Though the market is coming off its best quarter in 13 years, retail investors remain on the sidelines. An understandable reaction, given the market's extreme volatility over the past couple of years, and no end to the jobs and housing crises in sight.

"While stocks surged, retail investors took money out and hedge funds plowed in, posting their biggest inflows ever in March while equity mutual funds broke a two-month streak of positive flows," writes Jeff Cox at CNBC. Another trend intensified: On up days, market volume was weak -- often less than a billion shares a day on the New York Stock Exchange -- while down days saw significantly greater conviction as investors sought safety and the so-called "risk-off" trade.

"It all amounts to a pretty resounding no-confidence vote in a market that nonetheless has nearly doubled the cycle lows it saw in the dour days of March 2009," concludes Cox.

But what's surprising is the market's behavior in the face of this investor exodus -- if individuals aren't investing, then why does the market continue to climb?

One likely explanation: the meddling Fed's Treasury-buying programs. Here's how it works: The Fed purchases Treasury Bills, aka, government bonds, from financial institutions on the open market. The idea is that banks and institutional investors, now flush with cash, will then go out and buy riskier assets than T-Bills, i.e., stocks, thereby spurring liquidity. And since the Fed owns the printing presses, it has an infinite supply of money to pour into a flailing economy.

But here's the rub: For one, you run the risk of devaluing the dollar. And two, the market has pretty much come to not only expect, but rely on these supportive measures from the government.

How long the market will continue to rally is anyone's guess. What we want to know is, which rebounding stocks are being fueled by retail buying? That data is tough to find -- so we're taking our cues from the trades of company insiders. At the end of the day, they're also retail investors; and if they're using their own money to buy company stock, it's a good sign that the momentum may continue.

These insiders seem to think that the rebounds in their employer's stock is sustainable -- do you? Insider trading data sourced from AOL Money, performance data sourced from Finviz. (Click here to access free, interactive tools to analyze these ideas.)

1. Echo Global Logistics (Nasdaq: ECHO): The company's price declined from $12.69 to $12.04 in 2010, a price return of -5.12%. By contrast, the stock has gained 13.87% in 2011. Over the last six months, insiders purchased net 202,262 shares, which represents about 1.65% of the company's float of 12.23M shares.

2. Capital Bank (Nasdaq: CBKN): The company's price declined from $3.866 to $2.49 in 2010, a price return of -35.59%. By contrast, the stock has gained 63.86% in 2011. Over the last six months, insiders purchased net 99,652 shares, which represents about 0.73% of the company's float of 13.62M shares.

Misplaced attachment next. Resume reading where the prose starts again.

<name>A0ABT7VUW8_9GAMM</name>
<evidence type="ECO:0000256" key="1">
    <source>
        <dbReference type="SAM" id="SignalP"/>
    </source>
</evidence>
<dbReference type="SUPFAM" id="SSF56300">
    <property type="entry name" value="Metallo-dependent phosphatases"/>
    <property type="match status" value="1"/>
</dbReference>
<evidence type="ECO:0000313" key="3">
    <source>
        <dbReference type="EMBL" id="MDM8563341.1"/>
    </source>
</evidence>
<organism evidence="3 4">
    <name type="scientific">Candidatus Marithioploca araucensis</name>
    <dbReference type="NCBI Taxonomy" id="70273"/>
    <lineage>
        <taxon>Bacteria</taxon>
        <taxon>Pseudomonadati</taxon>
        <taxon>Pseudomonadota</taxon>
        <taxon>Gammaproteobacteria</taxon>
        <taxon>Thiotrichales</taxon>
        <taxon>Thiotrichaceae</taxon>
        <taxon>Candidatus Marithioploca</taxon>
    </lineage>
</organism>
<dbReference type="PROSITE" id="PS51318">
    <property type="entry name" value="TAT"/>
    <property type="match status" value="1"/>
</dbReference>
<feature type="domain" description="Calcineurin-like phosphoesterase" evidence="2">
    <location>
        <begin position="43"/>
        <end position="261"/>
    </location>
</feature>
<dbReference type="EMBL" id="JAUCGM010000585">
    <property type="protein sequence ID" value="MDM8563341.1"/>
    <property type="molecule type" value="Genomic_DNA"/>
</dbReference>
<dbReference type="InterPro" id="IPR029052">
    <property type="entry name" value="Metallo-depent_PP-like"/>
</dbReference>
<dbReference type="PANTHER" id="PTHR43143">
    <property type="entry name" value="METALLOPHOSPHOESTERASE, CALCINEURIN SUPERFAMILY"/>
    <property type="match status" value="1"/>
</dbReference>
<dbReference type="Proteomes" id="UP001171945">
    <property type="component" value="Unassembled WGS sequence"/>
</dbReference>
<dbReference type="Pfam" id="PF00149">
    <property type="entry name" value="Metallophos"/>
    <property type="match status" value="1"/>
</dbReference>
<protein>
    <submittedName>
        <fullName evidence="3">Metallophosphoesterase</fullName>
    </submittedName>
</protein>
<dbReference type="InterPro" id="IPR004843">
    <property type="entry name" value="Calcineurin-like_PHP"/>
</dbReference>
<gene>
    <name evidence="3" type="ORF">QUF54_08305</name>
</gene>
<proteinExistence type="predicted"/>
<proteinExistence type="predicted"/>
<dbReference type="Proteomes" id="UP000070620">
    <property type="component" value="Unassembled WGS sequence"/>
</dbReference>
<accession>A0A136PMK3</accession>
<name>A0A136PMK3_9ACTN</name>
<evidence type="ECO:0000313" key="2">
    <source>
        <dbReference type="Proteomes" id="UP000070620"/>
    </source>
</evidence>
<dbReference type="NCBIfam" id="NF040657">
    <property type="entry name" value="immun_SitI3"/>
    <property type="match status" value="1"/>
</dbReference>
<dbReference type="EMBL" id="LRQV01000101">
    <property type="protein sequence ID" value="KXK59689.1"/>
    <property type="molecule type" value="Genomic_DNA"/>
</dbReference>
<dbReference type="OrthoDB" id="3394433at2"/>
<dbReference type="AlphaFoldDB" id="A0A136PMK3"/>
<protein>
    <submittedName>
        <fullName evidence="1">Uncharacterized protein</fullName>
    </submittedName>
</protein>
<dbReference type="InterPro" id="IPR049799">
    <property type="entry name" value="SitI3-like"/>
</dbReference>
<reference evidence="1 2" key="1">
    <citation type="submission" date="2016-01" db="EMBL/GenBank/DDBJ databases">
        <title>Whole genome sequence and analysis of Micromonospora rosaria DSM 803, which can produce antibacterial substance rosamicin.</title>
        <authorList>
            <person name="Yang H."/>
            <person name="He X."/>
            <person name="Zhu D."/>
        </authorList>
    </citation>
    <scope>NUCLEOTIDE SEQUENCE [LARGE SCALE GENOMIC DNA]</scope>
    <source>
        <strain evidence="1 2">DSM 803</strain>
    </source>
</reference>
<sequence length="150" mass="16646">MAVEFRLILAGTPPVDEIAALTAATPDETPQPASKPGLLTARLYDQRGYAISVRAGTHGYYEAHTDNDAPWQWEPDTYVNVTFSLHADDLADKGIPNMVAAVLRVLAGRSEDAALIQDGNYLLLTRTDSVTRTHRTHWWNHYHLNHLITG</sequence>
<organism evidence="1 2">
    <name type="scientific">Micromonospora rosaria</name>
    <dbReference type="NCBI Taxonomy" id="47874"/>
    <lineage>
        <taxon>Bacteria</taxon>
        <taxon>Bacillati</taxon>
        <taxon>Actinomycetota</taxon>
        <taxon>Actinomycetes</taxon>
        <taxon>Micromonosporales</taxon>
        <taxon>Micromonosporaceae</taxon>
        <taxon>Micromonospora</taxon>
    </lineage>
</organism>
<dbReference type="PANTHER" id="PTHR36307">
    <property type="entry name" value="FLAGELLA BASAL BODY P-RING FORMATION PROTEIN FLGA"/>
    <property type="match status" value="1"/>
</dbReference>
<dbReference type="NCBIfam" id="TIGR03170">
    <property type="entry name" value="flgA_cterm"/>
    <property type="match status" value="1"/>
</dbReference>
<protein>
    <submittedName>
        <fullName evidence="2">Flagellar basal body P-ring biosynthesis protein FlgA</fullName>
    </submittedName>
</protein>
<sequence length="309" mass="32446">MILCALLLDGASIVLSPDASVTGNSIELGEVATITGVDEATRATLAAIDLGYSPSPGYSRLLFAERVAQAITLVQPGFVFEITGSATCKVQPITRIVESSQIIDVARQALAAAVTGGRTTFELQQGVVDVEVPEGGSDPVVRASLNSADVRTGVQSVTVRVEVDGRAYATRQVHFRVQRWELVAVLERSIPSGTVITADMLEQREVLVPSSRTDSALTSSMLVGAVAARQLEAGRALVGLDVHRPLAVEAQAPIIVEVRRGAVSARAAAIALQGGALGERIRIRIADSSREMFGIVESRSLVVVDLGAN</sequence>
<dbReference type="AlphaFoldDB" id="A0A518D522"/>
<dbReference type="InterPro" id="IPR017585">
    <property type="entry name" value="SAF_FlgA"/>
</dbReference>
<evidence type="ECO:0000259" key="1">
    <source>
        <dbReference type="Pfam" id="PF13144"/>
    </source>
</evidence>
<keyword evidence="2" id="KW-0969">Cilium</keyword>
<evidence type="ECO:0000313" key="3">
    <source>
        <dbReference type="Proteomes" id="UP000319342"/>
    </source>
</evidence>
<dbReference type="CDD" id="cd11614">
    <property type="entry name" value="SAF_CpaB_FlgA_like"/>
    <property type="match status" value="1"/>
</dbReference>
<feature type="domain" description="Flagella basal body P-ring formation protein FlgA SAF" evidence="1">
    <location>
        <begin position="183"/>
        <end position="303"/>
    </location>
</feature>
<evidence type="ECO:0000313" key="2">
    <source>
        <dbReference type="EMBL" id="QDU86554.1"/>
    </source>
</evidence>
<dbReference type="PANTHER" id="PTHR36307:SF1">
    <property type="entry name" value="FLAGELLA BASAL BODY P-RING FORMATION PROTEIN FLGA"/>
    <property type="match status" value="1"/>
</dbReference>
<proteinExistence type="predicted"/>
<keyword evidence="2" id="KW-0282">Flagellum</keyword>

3. Icahn Enterprises (NYSE: IEP): The company's price declined from $39.95 to $35.26 in 2010, a price return of -11.74%. By contrast, the stock has gained 16.76% in 2011. Over the last six months, insiders purchased net 27,000 shares, which represents about 0.43% of the company's float of 6.27M shares.

4. SandRidge Energy (NYSE: SD): The company's price declined from $9.43 to $7.32 in 2010, a price return of -22.38%. By contrast, the stock has gained 62.57% in 2011. Over the last six months, insiders purchased net 1,369,450 shares, which represents about 0.41% of the company's float of 335.95M shares.

5. Medivation (Nasdaq: MDVN): The company's price declined from $37.65 to $15.17 in 2010, a price return of -59.71%. By contrast, the stock has gained 46.61% in 2011. Over the last six months, insiders purchased net 87,515 shares, which represents about 0.39% of the company's float of 22.21M shares.

6. Cenveo (NYSE: CVO): The company's price declined from $8.75 to $5.34 in 2010, a price return of -38.97%. By contrast, the stock has gained 18.91% in 2011. Over the last six months, insiders purchased net 125,366 shares, which represents about 0.24% of the company's float of 51.26M shares.

7. AMN Healthcare Services (NYSE: AHS): The company's price declined from $9.06 to $6.14 in 2010, a price return of -32.23%. By contrast, the stock has gained 29.8% in 2011. Over the last six months, insiders purchased net 65,500 shares, which represents about 0.17% of the company's float of 37.45M shares.

8. China Medical Technologies (Nasdaq: CMED): The company's price declined from $14.05 to $11.24 in 2010, a price return of -20.0%. By contrast, the stock has gained 11.79% in 2011. Over the last six months, insiders purchased net 16,700 shares, which represents about 0.11% of the company's float of 15.83M shares.

9. Leap Wireless International (Nasdaq: LEAP): The company's price declined from $17.55 to $12.26 in 2010, a price return of -30.14%. By contrast, the stock has gained 30.42% in 2011. Over the last six months, insiders purchased net 40,000 shares, which represents about 0.06% of the company's float of 61.78M shares.

Interactive Chart: Press Play to compare changes in analyst ratings over the last two years for the stocks mentioned above. Analyst ratings sourced from Zacks Investment Research. Note: The numbers on top of items represent the forward P/E ratio, if available.


Kapitall's Eben Esterhuizen does not own shares of any companies mentioned.

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